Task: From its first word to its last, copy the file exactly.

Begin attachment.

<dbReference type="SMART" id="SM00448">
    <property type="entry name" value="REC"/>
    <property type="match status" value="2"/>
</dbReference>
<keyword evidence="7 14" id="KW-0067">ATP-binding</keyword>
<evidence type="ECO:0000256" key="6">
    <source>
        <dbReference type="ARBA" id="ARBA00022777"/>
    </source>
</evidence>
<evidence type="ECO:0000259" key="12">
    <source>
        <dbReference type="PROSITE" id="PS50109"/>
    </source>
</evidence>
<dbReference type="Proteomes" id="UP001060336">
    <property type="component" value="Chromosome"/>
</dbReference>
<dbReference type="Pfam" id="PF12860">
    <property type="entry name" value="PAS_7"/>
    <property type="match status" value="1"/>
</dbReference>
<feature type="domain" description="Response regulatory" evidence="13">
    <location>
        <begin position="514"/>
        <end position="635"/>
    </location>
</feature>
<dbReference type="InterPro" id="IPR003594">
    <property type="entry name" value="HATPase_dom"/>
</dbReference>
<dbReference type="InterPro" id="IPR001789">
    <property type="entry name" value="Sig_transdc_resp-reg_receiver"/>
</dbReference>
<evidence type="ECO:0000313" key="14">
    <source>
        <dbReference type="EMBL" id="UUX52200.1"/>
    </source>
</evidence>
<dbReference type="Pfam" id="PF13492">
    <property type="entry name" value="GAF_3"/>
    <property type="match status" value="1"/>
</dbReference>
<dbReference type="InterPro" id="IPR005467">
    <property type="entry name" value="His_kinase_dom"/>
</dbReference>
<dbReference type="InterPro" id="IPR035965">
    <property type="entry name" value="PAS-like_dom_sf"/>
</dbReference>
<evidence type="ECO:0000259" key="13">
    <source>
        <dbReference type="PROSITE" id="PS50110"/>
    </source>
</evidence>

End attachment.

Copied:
<dbReference type="SMART" id="SM00448">
    <property type="entry name" value="REC"/>
    <property type="match status" value="2"/>
</dbReference>
<keyword evidence="7 14" id="KW-0067">ATP-binding</keyword>
<evidence type="ECO:0000256" key="6">
    <source>
        <dbReference type="ARBA" id="ARBA00022777"/>
    </source>
</evidence>
<evidence type="ECO:0000259" key="12">
    <source>
        <dbReference type="PROSITE" id="PS50109"/>
    </source>
</evidence>
<dbReference type="Proteomes" id="UP001060336">
    <property type="component" value="Chromosome"/>
</dbReference>
<dbReference type="Pfam" id="PF12860">
    <property type="entry name" value="PAS_7"/>
    <property type="match status" value="1"/>
</dbReference>
<feature type="domain" description="Response regulatory" evidence="13">
    <location>
        <begin position="514"/>
        <end position="635"/>
    </location>
</feature>
<dbReference type="InterPro" id="IPR003594">
    <property type="entry name" value="HATPase_dom"/>
</dbReference>
<dbReference type="InterPro" id="IPR001789">
    <property type="entry name" value="Sig_transdc_resp-reg_receiver"/>
</dbReference>
<evidence type="ECO:0000313" key="14">
    <source>
        <dbReference type="EMBL" id="UUX52200.1"/>
    </source>
</evidence>
<dbReference type="Pfam" id="PF13492">
    <property type="entry name" value="GAF_3"/>
    <property type="match status" value="1"/>
</dbReference>
<dbReference type="InterPro" id="IPR005467">
    <property type="entry name" value="His_kinase_dom"/>
</dbReference>
<dbReference type="InterPro" id="IPR035965">
    <property type="entry name" value="PAS-like_dom_sf"/>
</dbReference>
<evidence type="ECO:0000259" key="13">
    <source>
        <dbReference type="PROSITE" id="PS50110"/>
    </source>
</evidence>